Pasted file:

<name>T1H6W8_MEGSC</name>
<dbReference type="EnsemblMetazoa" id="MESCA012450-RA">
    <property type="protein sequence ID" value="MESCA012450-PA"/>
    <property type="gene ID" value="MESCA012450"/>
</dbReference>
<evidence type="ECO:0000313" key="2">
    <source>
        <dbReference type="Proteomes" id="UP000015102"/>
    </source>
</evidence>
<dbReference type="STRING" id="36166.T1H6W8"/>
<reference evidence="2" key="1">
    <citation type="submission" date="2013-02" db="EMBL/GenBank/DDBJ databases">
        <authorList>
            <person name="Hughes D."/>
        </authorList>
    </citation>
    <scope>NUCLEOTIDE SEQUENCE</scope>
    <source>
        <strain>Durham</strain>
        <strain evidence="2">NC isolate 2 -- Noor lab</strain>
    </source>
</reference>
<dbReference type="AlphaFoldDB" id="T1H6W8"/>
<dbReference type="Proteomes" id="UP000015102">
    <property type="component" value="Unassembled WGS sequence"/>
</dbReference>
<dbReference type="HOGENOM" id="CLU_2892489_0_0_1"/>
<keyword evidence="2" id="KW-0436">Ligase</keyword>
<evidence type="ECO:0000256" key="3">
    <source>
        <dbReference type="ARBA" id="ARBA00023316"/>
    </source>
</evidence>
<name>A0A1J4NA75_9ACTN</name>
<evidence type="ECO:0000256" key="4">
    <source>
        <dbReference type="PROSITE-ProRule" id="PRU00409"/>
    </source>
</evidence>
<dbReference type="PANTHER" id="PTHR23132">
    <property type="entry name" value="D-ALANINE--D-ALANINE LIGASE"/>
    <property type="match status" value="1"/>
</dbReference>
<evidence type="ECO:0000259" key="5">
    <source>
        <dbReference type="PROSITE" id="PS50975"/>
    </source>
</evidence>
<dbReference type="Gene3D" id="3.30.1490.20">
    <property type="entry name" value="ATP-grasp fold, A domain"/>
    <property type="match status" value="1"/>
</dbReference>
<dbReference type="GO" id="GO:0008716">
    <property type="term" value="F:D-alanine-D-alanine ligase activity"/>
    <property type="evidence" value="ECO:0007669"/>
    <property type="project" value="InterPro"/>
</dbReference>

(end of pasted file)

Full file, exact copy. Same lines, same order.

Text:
<name>T1H6W8_MEGSC</name>
<dbReference type="EnsemblMetazoa" id="MESCA012450-RA">
    <property type="protein sequence ID" value="MESCA012450-PA"/>
    <property type="gene ID" value="MESCA012450"/>
</dbReference>
<evidence type="ECO:0000313" key="2">
    <source>
        <dbReference type="Proteomes" id="UP000015102"/>
    </source>
</evidence>
<dbReference type="STRING" id="36166.T1H6W8"/>
<reference evidence="2" key="1">
    <citation type="submission" date="2013-02" db="EMBL/GenBank/DDBJ databases">
        <authorList>
            <person name="Hughes D."/>
        </authorList>
    </citation>
    <scope>NUCLEOTIDE SEQUENCE</scope>
    <source>
        <strain>Durham</strain>
        <strain evidence="2">NC isolate 2 -- Noor lab</strain>
    </source>
</reference>
<dbReference type="AlphaFoldDB" id="T1H6W8"/>
<dbReference type="Proteomes" id="UP000015102">
    <property type="component" value="Unassembled WGS sequence"/>
</dbReference>
<dbReference type="HOGENOM" id="CLU_2892489_0_0_1"/>
<keyword evidence="2" id="KW-0436">Ligase</keyword>
<evidence type="ECO:0000256" key="3">
    <source>
        <dbReference type="ARBA" id="ARBA00023316"/>
    </source>
</evidence>
<name>A0A1J4NA75_9ACTN</name>
<evidence type="ECO:0000256" key="4">
    <source>
        <dbReference type="PROSITE-ProRule" id="PRU00409"/>
    </source>
</evidence>
<dbReference type="PANTHER" id="PTHR23132">
    <property type="entry name" value="D-ALANINE--D-ALANINE LIGASE"/>
    <property type="match status" value="1"/>
</dbReference>
<evidence type="ECO:0000259" key="5">
    <source>
        <dbReference type="PROSITE" id="PS50975"/>
    </source>
</evidence>
<dbReference type="Gene3D" id="3.30.1490.20">
    <property type="entry name" value="ATP-grasp fold, A domain"/>
    <property type="match status" value="1"/>
</dbReference>
<dbReference type="GO" id="GO:0008716">
    <property type="term" value="F:D-alanine-D-alanine ligase activity"/>
    <property type="evidence" value="ECO:0007669"/>
    <property type="project" value="InterPro"/>
</dbReference>